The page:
Originally posted on Goodreads.com.
As the title suggests, How to American is comedian and actor Jimmy 0. Yang’s story about coming to America from Hong Kong at 13, being cast in Silicon Valley, Crazy Rich Asians, and other productions, and all his experiences in-between. I listened to the audiobook, read by Yang, himself.
The narration and the stories aren’t for kids, but this was a great listen/read. Besides being genuinely funny, the book follows Yang’s process from being seen (and seeing himself) as an immigrant to the US to being not only a legal citizen, but also finding the balance between being simultaneously American and Hong Konger. His take on Asians avoiding characters with accents—which he believes reinforces the negative stereotypes of those accents, rather than broadening them as markers of an authentic, relatable experience—is insightful and very down-to-earth. In this and other commentary on his experiences, Yang emphasizes the uniqueness of America, as well as the cultural differences between its and Asian cultures.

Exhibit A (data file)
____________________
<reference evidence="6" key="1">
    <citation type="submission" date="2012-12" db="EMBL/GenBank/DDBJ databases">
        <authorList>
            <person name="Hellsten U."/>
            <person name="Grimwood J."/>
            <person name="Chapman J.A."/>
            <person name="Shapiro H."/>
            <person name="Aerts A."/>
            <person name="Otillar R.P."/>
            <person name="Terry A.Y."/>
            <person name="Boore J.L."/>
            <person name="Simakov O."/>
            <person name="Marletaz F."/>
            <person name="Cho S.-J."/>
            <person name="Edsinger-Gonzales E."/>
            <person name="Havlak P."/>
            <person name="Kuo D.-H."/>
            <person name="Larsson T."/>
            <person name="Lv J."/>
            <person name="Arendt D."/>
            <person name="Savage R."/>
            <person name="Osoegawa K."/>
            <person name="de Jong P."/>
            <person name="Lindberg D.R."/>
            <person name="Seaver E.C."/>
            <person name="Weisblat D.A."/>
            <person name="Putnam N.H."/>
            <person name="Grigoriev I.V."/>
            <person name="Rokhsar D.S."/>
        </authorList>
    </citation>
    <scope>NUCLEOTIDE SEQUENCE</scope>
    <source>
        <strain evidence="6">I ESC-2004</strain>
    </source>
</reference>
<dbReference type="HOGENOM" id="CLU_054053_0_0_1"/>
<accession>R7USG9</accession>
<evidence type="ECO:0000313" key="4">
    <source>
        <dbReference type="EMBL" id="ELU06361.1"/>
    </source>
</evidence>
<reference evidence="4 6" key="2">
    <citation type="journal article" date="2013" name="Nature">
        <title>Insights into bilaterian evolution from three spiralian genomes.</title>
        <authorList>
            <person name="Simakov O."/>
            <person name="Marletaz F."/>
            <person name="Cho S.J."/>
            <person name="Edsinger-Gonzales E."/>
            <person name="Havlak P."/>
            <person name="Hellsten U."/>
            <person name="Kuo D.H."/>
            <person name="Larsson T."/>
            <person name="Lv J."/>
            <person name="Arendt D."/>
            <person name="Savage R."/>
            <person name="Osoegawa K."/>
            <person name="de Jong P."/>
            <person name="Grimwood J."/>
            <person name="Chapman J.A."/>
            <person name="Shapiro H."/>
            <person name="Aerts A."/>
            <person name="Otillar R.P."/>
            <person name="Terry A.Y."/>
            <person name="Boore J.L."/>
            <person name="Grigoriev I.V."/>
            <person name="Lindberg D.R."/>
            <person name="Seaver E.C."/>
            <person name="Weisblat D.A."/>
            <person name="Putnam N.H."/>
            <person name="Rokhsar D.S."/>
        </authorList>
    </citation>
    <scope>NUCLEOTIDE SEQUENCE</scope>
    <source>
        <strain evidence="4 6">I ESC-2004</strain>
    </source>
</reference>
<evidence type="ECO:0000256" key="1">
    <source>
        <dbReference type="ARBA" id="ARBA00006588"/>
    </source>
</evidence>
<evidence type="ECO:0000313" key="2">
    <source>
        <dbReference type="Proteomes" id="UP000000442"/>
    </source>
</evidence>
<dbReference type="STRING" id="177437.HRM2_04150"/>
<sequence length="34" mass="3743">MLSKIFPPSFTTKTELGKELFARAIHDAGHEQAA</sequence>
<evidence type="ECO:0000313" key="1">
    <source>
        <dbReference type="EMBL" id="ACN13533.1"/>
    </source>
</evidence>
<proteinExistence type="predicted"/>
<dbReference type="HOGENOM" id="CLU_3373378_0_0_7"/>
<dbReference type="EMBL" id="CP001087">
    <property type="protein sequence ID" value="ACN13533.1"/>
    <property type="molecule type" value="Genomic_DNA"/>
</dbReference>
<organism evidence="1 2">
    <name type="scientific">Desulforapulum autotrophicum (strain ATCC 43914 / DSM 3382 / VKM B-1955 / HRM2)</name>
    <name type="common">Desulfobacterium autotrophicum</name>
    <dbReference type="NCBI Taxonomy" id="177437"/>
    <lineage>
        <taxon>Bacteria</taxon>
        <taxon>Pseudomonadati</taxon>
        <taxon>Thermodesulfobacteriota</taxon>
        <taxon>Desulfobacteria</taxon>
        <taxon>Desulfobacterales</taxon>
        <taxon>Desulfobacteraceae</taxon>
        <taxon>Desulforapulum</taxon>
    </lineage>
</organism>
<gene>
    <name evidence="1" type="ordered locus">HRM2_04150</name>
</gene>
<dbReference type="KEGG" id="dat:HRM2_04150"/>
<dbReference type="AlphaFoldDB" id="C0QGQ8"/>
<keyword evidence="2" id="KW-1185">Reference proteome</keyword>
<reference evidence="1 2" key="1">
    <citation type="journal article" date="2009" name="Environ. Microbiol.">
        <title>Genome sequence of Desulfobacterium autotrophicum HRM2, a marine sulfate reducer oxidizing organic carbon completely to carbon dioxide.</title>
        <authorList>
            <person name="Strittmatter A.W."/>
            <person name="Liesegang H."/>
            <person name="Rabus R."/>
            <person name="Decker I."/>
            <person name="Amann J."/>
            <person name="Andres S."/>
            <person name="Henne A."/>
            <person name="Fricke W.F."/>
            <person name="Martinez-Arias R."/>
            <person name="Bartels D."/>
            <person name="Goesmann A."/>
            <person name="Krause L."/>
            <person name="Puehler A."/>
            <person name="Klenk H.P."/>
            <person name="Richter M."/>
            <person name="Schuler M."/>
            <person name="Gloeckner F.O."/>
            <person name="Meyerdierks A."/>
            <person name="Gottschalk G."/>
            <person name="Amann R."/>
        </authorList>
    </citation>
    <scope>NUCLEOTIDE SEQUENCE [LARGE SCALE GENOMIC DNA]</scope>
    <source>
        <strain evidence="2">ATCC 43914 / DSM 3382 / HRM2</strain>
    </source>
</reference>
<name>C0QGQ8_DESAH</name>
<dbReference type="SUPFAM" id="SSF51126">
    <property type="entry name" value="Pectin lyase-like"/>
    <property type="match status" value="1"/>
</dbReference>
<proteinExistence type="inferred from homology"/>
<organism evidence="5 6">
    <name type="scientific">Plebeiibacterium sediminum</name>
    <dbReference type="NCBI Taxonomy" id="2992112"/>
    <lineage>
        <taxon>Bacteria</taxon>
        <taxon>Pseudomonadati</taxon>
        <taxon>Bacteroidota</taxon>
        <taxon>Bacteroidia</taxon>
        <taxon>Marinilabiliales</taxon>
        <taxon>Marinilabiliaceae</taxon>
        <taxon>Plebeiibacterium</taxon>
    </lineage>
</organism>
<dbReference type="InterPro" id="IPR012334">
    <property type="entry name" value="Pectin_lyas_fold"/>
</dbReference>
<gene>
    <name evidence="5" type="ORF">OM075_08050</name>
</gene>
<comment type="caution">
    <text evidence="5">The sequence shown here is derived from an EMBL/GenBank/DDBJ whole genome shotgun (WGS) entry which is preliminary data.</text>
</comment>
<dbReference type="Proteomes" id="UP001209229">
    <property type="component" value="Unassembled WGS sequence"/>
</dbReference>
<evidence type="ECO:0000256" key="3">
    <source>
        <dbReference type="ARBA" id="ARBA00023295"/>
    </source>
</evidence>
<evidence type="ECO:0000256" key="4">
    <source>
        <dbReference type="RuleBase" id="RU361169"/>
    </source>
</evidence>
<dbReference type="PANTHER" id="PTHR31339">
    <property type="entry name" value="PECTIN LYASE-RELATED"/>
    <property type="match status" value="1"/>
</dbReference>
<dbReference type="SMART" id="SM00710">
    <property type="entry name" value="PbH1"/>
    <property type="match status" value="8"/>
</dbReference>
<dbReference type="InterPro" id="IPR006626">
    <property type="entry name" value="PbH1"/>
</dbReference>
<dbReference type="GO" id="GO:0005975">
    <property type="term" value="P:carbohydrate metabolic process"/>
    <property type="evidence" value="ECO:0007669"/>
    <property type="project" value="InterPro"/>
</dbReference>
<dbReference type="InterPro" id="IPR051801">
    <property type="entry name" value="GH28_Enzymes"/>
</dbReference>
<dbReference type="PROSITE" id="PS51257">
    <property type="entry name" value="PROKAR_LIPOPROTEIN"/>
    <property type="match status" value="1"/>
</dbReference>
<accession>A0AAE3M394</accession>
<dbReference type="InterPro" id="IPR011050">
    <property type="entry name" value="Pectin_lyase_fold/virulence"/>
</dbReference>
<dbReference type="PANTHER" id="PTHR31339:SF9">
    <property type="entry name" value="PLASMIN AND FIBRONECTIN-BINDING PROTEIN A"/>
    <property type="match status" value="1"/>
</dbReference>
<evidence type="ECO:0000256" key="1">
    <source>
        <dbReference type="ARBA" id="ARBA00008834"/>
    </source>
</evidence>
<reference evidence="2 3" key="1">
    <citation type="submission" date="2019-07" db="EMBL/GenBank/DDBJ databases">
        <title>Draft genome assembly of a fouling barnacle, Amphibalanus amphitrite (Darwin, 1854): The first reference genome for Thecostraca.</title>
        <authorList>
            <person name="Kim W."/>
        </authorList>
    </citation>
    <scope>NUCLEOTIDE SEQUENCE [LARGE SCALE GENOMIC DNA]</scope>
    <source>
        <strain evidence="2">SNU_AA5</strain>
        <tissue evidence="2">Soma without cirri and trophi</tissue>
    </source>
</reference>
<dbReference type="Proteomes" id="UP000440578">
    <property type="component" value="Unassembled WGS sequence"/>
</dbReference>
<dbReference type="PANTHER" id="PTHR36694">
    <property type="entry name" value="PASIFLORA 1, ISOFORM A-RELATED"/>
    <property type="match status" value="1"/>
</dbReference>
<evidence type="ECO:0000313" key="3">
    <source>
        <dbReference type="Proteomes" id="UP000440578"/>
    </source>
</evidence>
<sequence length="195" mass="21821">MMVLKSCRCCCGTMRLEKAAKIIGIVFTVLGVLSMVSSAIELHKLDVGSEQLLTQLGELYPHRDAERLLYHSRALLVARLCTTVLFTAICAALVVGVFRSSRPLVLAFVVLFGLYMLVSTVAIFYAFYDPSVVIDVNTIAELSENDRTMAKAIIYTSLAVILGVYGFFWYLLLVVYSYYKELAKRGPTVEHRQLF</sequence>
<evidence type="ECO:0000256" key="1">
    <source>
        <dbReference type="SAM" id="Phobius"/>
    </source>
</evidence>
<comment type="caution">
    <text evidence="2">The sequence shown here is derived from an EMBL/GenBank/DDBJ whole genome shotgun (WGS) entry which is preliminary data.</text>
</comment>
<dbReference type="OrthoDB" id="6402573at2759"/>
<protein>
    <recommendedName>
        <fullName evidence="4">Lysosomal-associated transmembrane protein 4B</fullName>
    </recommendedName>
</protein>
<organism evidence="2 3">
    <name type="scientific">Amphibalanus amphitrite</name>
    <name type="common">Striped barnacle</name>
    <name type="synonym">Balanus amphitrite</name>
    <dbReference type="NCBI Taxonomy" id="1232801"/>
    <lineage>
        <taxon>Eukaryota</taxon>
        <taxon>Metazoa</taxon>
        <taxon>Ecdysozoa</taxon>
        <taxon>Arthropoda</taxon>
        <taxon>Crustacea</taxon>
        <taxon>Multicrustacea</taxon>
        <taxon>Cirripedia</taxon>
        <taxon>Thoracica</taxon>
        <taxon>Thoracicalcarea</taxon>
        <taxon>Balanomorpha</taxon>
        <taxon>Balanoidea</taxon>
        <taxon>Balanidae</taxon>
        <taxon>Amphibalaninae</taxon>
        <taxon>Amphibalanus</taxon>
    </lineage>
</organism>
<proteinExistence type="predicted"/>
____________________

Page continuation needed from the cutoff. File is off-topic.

In this way, Yang’s autobiography connects with other works about the Asian American experience. Were it not for the language (maybe even despite that, for older students), I might consider pairing the book with other, more self-consciously serious works as a synthesis exercise—as well as to show students that comedy can be just as thematically deep as drama.
How to American is honest but perennially optimistic, and, like Mike Judge says in the foreword, it makes me proud to be an American. It definitely made me appreciate Jimmy O. Yang, whom I’ll be watching more intently now. I normally don’t go in for Hollywood autobiographies, but comedians’ memoirs are a different story, and this was a fun first.